Salary: The USAJOBS site indicates that licensed practical nurses are mostly hired at the GS 3-6 level and generally earn between $38,524 and $59,660 per year. Registered nurses were mostly hired at the GS 7-10 level and generally earn from $53,779 to $75,666. The BLS estimated that registered nurses earned an average of $78,390 while working for the government. The BLS predicted that registered nurse jobs in the overall economy would grow by about 15% through 2026, a much faster than average rate.
Job Requirements: Educational requirements typically include possession of a diploma, associate degree, bachelor's degree, or master's degree from an accredited professional nursing education program, as well as passing the nursing licensing exam.
8. Human Resources Specialist
Human resources (HR) specialists optimize the government’s large-scale recruitment and placement processes to ensure adequate staffing levels. They prepare job announcements, utilize automated talent acquisition systems, generate job referral lists, and onboard federal job candidates. They often handle tasks related to employee relations, compensation and benefits, and training; within the federal system, they also facilitate merit promotion procedures and verify that all human resources rules and regulations are strictly observed.
Some human resources specialists focus on one of these functions while others are trained in multiple HR disciplines.
Salary: The USAJOBS site indicates that human resources specialists are mostly hired at the GS 7-14 level and generally earn between $42,246 and $152,352 per year based on level of responsibility and location. The BLS estimated that HR specialists earned an average of $66,350 while working for government agencies. The BLS predicted that HR specialist positions in the overall economy would grow by about 7% through 2026, or about as fast as average.
Job Requirements: Educational requirements typically include a bachelor’s degree with coursework in human resources, business, and psychology. Certifications in areas of HR from professional groups are valued by employers.
9. Mechanical Engineer
Mechanical engineers can find well-compensated employment with the U.S. Army Corps of Engineers, the Department of Defense, the Departments of the Army and the Air Force, and the Department of the Interior. They evaluate and remediate performance issues in mechanical systems, including testing systems and construction sites for compliance with regulatory requirements. They also oversee the installation, operation, maintenance, and repair of equipment such as centralized heat, gas, water, energy, and steam systems.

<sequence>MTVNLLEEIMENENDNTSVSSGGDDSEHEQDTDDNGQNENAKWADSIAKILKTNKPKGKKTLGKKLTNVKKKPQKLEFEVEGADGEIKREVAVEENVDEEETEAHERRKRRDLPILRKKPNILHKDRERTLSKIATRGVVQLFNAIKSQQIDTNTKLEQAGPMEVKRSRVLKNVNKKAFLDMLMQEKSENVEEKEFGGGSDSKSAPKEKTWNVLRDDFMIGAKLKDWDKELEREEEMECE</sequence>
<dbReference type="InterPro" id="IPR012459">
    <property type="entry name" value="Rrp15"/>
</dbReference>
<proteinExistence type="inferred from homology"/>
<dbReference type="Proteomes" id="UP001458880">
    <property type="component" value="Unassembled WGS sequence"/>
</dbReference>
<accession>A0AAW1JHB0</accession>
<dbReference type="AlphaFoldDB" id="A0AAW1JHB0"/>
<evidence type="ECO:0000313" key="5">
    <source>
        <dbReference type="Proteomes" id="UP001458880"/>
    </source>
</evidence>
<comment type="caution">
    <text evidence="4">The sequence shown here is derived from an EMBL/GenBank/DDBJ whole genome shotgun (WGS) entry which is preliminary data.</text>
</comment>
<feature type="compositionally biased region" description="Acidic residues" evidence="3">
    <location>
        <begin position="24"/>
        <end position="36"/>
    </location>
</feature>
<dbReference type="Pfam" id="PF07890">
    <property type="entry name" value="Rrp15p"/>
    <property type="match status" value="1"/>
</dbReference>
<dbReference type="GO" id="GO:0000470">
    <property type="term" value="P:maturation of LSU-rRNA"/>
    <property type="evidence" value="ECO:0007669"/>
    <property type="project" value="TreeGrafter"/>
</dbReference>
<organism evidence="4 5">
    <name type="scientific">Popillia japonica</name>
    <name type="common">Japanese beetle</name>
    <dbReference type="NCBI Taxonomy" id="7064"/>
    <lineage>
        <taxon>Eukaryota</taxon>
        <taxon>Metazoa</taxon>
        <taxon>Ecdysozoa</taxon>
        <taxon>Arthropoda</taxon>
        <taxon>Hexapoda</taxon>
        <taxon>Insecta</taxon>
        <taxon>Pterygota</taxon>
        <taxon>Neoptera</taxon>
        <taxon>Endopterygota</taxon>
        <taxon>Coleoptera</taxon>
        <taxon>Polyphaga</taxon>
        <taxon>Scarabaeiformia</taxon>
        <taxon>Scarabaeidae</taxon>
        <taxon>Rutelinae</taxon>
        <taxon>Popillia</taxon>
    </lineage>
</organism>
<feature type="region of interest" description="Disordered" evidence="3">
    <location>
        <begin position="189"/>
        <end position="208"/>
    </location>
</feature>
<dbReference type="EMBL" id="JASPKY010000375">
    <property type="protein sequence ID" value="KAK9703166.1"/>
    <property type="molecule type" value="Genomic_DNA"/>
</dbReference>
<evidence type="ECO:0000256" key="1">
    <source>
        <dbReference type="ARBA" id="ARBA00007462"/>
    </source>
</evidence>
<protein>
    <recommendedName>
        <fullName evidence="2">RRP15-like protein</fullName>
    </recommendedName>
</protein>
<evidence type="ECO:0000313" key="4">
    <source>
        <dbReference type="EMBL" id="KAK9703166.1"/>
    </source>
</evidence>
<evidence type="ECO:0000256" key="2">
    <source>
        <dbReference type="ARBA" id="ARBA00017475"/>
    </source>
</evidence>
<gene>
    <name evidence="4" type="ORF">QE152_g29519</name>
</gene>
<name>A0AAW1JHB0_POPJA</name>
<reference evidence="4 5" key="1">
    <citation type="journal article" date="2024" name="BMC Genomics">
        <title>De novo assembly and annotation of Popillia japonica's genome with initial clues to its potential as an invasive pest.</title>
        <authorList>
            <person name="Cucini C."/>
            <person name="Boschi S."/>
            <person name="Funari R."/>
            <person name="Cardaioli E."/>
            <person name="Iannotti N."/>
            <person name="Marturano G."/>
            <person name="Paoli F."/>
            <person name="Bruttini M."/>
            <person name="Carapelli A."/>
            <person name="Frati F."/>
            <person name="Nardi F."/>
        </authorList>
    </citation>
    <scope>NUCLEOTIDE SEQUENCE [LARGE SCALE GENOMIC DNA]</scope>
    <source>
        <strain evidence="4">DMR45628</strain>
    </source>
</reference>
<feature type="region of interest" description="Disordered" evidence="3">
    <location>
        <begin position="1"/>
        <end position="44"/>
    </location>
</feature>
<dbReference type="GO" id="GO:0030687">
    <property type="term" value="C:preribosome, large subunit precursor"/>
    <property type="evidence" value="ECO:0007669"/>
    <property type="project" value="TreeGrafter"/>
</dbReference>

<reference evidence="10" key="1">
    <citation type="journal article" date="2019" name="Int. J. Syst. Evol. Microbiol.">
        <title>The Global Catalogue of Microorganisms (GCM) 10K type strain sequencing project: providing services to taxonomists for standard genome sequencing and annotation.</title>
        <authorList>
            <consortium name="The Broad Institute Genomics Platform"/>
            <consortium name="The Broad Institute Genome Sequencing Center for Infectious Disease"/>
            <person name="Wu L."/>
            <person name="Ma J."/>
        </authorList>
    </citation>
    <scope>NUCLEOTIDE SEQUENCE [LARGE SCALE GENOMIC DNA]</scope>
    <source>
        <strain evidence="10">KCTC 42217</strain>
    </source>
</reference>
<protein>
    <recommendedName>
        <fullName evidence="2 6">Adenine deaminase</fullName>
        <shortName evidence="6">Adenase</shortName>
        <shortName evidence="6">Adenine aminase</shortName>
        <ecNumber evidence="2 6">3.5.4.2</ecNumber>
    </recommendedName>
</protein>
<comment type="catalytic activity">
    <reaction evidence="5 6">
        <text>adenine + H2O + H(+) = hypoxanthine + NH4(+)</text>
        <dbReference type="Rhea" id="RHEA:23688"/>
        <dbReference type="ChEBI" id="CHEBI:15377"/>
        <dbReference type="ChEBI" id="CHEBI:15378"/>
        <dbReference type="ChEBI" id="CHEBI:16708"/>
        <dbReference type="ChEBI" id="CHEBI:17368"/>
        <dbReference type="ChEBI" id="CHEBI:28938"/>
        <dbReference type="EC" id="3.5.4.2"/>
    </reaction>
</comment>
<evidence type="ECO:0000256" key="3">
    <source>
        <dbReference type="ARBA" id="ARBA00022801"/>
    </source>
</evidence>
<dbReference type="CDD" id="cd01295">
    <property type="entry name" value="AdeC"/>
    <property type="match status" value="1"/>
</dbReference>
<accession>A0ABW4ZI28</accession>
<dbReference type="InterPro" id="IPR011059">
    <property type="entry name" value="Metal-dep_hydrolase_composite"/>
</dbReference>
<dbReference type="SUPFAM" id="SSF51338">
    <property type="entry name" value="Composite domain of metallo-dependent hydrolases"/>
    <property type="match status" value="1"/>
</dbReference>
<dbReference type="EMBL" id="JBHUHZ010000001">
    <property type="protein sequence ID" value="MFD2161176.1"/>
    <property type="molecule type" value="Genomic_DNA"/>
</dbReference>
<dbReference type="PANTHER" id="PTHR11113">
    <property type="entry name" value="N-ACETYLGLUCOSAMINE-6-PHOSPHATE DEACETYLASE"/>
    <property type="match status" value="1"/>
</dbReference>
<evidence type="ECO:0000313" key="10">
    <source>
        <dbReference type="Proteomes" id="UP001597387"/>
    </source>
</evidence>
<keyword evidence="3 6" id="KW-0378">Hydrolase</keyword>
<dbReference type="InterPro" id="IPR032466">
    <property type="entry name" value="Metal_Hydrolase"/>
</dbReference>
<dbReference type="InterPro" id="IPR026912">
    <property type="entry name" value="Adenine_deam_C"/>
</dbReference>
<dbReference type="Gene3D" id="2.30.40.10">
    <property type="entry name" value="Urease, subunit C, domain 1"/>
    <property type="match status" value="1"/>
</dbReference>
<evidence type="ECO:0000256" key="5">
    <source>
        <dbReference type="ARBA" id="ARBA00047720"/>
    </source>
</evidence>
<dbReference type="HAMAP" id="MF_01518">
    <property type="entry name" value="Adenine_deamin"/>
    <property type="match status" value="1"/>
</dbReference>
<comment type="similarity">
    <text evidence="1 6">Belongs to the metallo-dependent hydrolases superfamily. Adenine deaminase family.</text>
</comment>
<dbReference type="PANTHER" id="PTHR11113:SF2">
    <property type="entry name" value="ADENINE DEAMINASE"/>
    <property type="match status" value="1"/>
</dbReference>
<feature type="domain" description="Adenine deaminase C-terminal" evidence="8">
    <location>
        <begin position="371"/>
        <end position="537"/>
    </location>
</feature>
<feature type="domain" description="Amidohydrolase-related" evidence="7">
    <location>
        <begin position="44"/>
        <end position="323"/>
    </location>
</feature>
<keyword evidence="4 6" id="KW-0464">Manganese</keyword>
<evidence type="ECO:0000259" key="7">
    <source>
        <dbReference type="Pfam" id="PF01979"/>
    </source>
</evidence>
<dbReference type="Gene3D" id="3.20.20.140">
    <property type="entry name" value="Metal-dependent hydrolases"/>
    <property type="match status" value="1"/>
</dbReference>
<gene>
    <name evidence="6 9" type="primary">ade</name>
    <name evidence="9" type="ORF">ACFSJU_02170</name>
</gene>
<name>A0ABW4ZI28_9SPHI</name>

Salary: The USAJOBS site indicates that mechanical engineers are mostly hired at the GS 12-13 level and generally earn between $74,750 and $132,649 per year based on level of responsibility and location. The BLS estimated that mechanical engineers in the overall economy earned an average of $87,370 in 2026 and projected job growth of 9%, about as fast as average.
Job Requirements: Educational requirements typically include a bachelor’s degree in engineering with a concentration in mechanical engineering. Certifications in specific aspects of engineering are sometimes required by agencies.
Government physicians often specialize in some aspect of medical care such as psychiatry, emergency, surgical, cardiology, hematology, and oncology. Like nurses, they are hired primarily by the Department of Veterans Affairs.
Salary: The USAJOBS site indicates that physicians are mostly hired at the GS 15 level and generally earn between $130,000 and $320,000 per year based on level of responsibility and location. The BLS estimates that physicians in the overall economy earned an average of $208,000 per year. The BLS projected growth of 13% through 2026, faster than average for all occupations.
Job Requirements: Physicians must earn a degree at an accredited medical school and obtain board certifications in areas of specialized practice.
Low-Paying Government Jobs
Not all government jobs are well-compensated. Positions that don’t require a high level of skills, like the following, are typically rated at the GS 1-4 level, with compensation of $20,000-$31,000: forestry technicians, food service assistants, social services assistants, postal operations assistants, educational aides, library technicians, housekeeping aides, child and youth program assistants, and tax examining clerks.
Source: USAJobs (August 2019) - The jobs on this list were generated by reviewing the list of government jobs in high demand and filtering by government job listings on that list with the highest pay levels.